Saturday, May 21, 2011

Dumpster Bikes

I admit that I keep that I keep my eyes open when I pass dumpsters.  While I am not a full-on Dumpster-Diver, I won't pass up the occasional discarded treasure;  particularly when it has two wheels attached.

Four times, in the past 20 years or so, I have hit the jackpot.  The first treasure recovered was a French bike, a Gitane, leaned up against the dumpster at the apartment complex Val and I lived in when we first moved to Colorado.  It was all there, but it had steel wheels.  Still, it provided a trove of replacement parts for other French bikes which came along later.

The second dumpster bike I found was a 16" Bridgestone MB-3 mountain bike, which was missing its front wheel.  Someone had put it in the construction dumpster outside the King Soopers (Kroger) grocery store, when they were remodeling.  Luckily, I had a matched set of wheels from an MB-3 hanging around the house, so I reshod the bike and sold it for a bit of profit.

Not too long after that, I was shopping a yard sale in one of the alleyways of the neighborhood to my west.  I looked down the alley and saw a handlebar poking up from the open dumpster.  I walked down and pulled out a crappy bike (I don't even remember the brand), with a really cool set of tourist handlebars on it.  I rolled it to the truck and threw it in the bed, then went back to the yard sale.  Come to find out, the yard-saler had thrown the bike away, that morning.

"I would have given you five bucks for it," I told him.  I hope that taught him a lesson about discarding useful things (but I doubt it).

The last dumpster bike which came my way, I found in the University of Denver neighborhood, which is unusual.  So many people in that neighborhood ride that you never expect to see bikes at yard sales, even, much less in a dumpster.  Most people either keep riding their old bikes, or pass them along to friends.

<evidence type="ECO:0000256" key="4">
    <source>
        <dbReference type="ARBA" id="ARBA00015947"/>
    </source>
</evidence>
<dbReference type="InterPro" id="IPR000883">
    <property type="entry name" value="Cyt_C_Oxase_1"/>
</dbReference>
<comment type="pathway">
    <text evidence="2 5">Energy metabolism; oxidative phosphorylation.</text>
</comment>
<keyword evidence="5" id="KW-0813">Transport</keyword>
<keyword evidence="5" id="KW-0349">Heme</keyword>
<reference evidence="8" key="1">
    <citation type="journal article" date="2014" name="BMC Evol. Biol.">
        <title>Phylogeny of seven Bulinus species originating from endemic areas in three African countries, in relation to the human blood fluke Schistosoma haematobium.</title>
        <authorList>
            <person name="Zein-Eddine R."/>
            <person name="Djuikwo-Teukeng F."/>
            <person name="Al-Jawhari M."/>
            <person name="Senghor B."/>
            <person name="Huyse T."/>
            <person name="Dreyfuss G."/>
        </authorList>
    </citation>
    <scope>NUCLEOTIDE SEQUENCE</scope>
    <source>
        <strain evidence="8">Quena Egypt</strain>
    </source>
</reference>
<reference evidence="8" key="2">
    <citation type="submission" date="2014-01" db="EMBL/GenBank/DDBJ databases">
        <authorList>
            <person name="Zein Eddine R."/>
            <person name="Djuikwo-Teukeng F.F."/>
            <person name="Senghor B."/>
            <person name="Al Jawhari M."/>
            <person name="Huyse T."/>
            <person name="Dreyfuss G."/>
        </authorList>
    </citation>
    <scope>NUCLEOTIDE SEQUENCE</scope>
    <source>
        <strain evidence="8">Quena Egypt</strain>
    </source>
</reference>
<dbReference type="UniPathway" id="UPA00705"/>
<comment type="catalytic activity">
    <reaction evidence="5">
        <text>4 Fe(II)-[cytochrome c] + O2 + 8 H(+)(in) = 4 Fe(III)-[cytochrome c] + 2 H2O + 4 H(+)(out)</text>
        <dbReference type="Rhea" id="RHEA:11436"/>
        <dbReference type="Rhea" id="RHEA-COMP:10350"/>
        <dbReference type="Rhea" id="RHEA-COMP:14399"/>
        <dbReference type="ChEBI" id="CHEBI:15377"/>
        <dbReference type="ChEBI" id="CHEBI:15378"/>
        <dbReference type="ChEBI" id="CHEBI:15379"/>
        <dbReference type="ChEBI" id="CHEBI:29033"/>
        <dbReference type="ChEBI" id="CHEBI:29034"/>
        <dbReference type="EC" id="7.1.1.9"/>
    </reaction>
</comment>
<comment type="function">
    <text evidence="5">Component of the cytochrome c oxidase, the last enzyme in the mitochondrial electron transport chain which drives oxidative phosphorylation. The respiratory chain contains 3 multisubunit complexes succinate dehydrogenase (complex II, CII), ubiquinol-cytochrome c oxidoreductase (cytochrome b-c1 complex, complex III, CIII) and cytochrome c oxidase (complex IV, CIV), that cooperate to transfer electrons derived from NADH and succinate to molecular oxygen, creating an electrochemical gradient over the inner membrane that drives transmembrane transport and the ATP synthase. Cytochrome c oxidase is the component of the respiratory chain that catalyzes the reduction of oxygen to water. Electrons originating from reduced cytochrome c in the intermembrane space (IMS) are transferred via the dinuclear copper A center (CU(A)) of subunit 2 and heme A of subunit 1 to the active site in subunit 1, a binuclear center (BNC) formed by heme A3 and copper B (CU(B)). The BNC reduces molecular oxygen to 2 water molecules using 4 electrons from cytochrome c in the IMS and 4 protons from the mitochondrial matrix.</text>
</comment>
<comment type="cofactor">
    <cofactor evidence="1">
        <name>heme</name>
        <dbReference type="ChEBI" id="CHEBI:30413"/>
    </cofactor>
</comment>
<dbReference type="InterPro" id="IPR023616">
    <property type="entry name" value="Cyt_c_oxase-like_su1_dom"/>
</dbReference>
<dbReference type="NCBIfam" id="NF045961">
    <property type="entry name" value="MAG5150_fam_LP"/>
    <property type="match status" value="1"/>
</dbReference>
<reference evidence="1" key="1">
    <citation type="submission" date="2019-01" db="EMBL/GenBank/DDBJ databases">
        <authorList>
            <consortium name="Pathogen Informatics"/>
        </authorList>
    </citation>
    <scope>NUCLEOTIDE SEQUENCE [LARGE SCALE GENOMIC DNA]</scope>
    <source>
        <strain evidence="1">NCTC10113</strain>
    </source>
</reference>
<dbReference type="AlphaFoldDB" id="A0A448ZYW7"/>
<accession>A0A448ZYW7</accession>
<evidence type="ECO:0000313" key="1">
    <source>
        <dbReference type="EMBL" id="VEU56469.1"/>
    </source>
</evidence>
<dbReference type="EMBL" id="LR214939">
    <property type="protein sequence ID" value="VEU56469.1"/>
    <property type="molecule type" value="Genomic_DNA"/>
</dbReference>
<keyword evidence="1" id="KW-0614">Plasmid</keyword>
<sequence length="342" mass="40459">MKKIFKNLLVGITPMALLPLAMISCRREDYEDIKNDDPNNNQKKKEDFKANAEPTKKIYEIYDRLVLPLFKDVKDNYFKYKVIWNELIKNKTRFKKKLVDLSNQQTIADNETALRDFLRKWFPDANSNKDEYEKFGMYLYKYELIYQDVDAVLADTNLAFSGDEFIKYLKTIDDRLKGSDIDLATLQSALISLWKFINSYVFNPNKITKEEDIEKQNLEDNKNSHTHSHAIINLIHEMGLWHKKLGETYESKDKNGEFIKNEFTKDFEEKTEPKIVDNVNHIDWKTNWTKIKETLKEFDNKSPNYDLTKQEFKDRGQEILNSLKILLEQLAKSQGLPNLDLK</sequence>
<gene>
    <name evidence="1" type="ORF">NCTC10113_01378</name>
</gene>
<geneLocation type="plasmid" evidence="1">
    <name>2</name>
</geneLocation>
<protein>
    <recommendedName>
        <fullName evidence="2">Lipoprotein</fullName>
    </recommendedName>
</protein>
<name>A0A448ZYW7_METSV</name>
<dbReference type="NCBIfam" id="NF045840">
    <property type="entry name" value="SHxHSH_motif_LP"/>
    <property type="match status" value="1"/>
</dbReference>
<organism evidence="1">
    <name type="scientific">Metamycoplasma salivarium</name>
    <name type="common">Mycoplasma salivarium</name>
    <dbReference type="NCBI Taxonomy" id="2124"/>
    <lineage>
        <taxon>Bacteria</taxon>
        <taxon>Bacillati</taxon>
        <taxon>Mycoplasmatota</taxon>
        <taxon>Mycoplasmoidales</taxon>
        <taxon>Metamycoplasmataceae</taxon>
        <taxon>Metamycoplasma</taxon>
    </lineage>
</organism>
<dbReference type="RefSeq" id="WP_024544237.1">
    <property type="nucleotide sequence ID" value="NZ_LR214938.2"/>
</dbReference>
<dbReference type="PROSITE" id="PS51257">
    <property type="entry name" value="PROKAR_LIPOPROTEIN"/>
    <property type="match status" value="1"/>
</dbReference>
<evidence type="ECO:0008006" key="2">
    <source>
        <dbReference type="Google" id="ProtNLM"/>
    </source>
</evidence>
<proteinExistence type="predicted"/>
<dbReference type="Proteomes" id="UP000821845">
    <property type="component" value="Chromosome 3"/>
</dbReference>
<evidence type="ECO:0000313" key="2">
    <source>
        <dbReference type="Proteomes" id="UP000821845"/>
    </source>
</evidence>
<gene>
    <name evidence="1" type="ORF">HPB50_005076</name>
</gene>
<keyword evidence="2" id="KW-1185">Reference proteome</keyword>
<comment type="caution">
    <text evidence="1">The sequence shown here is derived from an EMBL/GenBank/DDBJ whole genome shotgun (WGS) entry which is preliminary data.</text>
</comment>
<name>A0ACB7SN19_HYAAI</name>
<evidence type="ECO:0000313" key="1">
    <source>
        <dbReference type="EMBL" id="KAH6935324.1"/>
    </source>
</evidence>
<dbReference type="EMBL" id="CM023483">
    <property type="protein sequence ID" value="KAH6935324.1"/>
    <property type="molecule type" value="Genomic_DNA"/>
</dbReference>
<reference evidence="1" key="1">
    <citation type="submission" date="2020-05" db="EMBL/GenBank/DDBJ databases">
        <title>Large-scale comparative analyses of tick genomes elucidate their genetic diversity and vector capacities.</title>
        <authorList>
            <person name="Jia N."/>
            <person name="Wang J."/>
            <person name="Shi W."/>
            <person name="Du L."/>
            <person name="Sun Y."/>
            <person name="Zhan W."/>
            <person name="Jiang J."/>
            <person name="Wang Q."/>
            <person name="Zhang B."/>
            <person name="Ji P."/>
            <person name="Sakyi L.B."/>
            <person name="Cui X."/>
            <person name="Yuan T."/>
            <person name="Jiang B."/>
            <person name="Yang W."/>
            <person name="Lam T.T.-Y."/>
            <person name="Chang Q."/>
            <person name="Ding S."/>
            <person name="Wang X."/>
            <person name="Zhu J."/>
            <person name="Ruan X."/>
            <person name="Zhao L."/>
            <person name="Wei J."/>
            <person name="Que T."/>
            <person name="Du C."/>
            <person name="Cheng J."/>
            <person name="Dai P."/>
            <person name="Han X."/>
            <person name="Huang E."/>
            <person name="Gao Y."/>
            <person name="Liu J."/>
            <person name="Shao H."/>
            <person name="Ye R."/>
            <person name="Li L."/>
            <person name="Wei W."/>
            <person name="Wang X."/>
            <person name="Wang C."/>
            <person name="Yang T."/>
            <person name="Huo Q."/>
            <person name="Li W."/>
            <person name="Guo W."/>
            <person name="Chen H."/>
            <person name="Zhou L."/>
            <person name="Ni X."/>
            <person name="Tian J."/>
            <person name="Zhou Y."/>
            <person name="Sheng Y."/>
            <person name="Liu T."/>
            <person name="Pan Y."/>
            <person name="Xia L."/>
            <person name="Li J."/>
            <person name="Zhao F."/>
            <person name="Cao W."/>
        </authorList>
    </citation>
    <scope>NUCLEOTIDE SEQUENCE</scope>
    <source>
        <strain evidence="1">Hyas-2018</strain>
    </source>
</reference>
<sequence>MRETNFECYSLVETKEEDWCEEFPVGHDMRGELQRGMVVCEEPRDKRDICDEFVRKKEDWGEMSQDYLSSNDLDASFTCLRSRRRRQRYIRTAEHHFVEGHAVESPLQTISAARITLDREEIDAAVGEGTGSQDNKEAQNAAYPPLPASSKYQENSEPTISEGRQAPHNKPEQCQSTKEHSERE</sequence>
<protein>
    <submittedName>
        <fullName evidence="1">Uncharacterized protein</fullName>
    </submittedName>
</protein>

The bike I found was a 1980 Schwinn Cruiser 5, the classic cantilever-framed cruiser with the wide bars and balloon tires.  This model also had a 5-speed derailleur/freewheel mounted on a drum-brake hub.  I bought a front drum-brake hub and built a new front wheel for it, installed a retro-style parallel-leg springer fork and reproduction red Firestone bike tires, and hung it up in the shop building.

I sold it to one of the guys who works at Kaladi, a couple of weeks ago.  I never rode it, and actually built it more as an art project than anything else.  It would have been a killer platform for one of those 50cc motor kits...


1 comment:

  1. A new bike shop opened here in town selling old bikes that the shop owner pulls out of dumpsters and finds at garage sales. His specialty is fixing up the old bikes as you want. I hope he does well, he has some really cool, vintage bikes.

    While the bike industry relies on new and innovative models each year, the classic styling of bikes from the 80's and earlier can't be beat (in my opinion). Rescuing these old treasures and getting them back on the road is a great thing to do!


As always, sorry about the word verification. It's a necessary evil, unfortunately.